What do you get when you add more cores, improved memory bandwidth, and a notable uptick in performance out of a freshly-launched chip? One hell of a lot of announcements from a broad, hungry base of server makers. And to be fair, a lot of excitement from the HPC user community to boot. While one Read more…
Dating back to 2009, the SGI Altix UV line has always targeted performance and scalability. In this recent video, SGI addresses how this inclusive HPC and big data computing environment can help meet the needs of the larger scientist and analyst user population. It’s a platform that’s innovative yet stays within standards, according to Dr. Read more…
In a notable move for a company known for its supercomputing hardware, Cray has turned its eye to the softer side of the stack to gather strength for a shared memory offering. While large memory system needs constitute only a small part of all HPC applications, using a software-driven approach to addressing the needs of…
A new SGI system has been installed at Wright-Patterson Air Force base in Dayton, Ohio as part of the Department of Defense’s HPC Modernization Program. The Air Force will be using the new SGI ICE X machine for particular modeling and simulation efforts as well as….
<img src=”http://media2.hpcwire.com/hpcwire/icex.jpg” alt=”” width=”94″ height=”83″ />European oil and gas giant, Total, has looked to SGI again to supply a super that meets their modeling and simulation needs–but that is focused on power and cooling. The result, based on the SGI ICE X, should pull a top ten ranking on this year’s Top 500 list–the most powerful commercial….
<img src=”http://media2.hpcwire.com/hpcwire/NetApp_E5500_150x.jpg” alt=”” width=”96″ height=”61″ />NetApp and SGI made simultaneous announcements yesterday of new storage systems specifically targeted at HPC and big data applications. NetApp launched its latest offering in the E-Series line of controllers, the NetApp E5500, and OEM partner SGI adopted the technology for its InfiniteStorage 5600 RAID system.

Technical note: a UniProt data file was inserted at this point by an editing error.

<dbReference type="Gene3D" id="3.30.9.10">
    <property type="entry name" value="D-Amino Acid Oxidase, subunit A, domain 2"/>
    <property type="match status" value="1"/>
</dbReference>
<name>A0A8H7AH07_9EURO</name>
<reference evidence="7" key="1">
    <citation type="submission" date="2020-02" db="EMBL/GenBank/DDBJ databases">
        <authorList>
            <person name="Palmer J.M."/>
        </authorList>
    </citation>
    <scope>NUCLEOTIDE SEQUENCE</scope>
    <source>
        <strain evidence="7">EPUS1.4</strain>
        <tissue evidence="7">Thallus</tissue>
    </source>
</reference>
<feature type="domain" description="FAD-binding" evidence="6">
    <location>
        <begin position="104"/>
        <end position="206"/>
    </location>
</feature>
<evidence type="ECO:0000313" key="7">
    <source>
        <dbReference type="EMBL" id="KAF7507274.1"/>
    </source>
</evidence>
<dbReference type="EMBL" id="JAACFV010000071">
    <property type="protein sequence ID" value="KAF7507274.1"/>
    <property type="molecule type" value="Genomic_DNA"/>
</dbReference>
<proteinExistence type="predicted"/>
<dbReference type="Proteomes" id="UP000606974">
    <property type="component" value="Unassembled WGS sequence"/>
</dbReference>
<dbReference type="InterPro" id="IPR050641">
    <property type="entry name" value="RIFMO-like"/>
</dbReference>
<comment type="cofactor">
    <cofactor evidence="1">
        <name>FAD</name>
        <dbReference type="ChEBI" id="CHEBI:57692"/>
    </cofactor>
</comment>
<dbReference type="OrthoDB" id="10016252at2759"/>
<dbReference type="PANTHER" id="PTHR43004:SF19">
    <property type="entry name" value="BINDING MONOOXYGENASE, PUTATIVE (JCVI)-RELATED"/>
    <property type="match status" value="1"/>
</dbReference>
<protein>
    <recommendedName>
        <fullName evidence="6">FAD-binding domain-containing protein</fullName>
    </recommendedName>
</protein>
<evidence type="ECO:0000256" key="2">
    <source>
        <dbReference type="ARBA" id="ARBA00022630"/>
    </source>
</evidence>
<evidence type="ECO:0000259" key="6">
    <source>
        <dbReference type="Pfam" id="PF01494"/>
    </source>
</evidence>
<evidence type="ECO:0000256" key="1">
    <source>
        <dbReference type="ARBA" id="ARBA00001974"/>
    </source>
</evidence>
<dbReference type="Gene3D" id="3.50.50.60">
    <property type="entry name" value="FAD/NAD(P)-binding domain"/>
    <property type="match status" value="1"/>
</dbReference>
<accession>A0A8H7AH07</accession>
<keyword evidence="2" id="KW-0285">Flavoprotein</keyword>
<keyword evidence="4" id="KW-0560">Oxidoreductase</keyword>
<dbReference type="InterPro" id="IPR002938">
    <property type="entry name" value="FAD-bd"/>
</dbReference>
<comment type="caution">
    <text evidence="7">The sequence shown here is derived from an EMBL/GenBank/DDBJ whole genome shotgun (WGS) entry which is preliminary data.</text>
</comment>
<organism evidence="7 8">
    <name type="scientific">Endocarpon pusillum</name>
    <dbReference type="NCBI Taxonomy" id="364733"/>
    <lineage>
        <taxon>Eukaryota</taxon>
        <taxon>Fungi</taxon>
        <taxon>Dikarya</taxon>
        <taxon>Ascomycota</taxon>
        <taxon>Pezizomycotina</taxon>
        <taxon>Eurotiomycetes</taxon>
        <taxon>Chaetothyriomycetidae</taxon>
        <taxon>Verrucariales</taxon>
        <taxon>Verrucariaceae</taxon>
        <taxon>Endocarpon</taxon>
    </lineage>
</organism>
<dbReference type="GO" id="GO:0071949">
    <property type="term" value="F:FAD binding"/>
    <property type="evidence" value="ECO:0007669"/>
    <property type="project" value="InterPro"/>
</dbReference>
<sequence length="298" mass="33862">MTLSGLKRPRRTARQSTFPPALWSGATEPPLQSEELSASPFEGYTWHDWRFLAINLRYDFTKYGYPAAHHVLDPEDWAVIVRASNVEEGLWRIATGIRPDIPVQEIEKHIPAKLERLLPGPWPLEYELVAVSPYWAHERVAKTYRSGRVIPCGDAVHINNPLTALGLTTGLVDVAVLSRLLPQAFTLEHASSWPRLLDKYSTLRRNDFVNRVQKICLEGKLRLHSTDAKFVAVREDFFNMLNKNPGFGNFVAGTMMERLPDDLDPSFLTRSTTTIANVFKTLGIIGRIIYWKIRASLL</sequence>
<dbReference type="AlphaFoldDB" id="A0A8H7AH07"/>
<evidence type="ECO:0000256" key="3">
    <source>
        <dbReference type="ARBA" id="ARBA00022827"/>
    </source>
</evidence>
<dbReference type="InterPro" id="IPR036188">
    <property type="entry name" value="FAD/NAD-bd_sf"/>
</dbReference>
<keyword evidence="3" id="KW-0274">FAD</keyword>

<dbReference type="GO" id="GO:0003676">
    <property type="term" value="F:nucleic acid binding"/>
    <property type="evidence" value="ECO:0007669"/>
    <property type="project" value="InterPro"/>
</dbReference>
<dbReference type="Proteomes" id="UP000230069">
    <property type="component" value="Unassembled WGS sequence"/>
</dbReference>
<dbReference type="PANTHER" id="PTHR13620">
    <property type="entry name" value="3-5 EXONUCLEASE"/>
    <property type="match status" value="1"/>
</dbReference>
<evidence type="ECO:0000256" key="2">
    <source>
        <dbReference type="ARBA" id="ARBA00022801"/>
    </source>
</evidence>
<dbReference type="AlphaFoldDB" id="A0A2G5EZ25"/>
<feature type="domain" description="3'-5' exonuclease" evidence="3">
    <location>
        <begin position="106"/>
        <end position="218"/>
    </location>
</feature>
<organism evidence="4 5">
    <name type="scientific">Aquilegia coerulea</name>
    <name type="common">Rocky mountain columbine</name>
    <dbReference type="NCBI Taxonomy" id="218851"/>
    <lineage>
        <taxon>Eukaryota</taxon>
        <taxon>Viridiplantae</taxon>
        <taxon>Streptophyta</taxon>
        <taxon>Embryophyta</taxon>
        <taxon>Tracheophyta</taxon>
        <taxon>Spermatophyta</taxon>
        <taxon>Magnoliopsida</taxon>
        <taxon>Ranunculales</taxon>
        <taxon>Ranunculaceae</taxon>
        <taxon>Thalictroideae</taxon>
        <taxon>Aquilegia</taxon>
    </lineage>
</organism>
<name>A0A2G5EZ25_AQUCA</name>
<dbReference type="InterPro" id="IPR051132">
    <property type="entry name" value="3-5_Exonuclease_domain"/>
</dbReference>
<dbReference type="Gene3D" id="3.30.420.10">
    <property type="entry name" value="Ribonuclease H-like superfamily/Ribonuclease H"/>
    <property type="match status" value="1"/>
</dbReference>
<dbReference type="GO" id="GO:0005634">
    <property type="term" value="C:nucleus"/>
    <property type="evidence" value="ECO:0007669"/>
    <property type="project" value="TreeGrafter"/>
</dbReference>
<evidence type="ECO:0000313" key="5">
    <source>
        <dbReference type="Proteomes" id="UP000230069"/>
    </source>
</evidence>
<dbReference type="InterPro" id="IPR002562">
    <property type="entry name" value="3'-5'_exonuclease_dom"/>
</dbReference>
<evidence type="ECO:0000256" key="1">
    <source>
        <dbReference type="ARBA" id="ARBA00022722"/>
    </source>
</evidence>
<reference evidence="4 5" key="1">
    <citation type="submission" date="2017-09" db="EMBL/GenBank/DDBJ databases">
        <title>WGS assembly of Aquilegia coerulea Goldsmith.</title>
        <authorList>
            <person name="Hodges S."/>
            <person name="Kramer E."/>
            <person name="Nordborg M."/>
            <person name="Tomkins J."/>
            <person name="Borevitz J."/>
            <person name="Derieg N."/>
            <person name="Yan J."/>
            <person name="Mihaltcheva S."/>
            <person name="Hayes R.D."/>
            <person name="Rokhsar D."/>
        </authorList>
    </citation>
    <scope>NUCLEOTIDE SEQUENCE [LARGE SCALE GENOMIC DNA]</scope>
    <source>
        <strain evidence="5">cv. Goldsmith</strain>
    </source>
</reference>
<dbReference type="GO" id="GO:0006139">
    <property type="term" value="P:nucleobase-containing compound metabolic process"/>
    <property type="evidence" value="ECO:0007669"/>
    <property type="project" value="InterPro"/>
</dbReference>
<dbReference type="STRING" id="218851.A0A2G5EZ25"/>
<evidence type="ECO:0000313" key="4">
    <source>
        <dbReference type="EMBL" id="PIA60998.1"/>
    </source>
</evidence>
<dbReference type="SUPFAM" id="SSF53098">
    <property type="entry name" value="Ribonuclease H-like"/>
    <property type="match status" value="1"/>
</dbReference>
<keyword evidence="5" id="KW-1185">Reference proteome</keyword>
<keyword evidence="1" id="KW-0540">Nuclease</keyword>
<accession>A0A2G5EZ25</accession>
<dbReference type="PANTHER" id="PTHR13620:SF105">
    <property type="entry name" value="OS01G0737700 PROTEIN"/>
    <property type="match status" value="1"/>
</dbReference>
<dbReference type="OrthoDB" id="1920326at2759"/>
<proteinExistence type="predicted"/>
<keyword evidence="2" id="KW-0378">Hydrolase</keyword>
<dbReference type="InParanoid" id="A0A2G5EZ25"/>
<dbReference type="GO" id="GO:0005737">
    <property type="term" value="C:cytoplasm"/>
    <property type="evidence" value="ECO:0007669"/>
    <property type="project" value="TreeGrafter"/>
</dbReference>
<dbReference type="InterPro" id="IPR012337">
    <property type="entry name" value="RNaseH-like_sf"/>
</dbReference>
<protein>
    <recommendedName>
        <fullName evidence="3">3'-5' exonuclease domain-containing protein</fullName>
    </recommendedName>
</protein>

UV 2 system can create heat maps of tweets during hurricanes and elections.
Three universities are looking to take over New Mexico’s troubled Encanto system.
<img style=”float: left;” src=”http://media2.hpcwire.com/hpcwire/iVEC_HPC_system_small.bmp” alt=”” width=”112″ height=”102″ />While governments in much of the rest of the world are wringing their hands over stagnant or shrinking R&D budgets, Australia is buying up HPC machinery like there is no tomorrow. Just this week, Cray, IBM, and SGI announced supercomputing deals that would send the vendors’ latest and greatest HPC equipment Down Under. In this case, the three systems are headed to various research facilities in New South Wales and Western Australia.
<a href=”http://www.hpcwire.com/hpcwire/2012-07-25/nasa_builds_supercomputing_lab_for_earth_scientists.html” target=”_blank”><img style=”float: left;” src=”http://media2.hpcwire.com/hpcwire/NEX_logo.jpg” alt=”” width=”96″ height=”96″ /></a>This week, NASA announced it would soon be launching a new HPC and data facility that will give Earth scientists access to four decades of satellite imagery and other datasets. Known as the NASA Earth Exchange (NEX), the facility is being promoted as a “virtual laboratory” for researchers interested in applying supercomputing resources to studying areas like climate change, soil and vegetation patterns, and other environmental topics.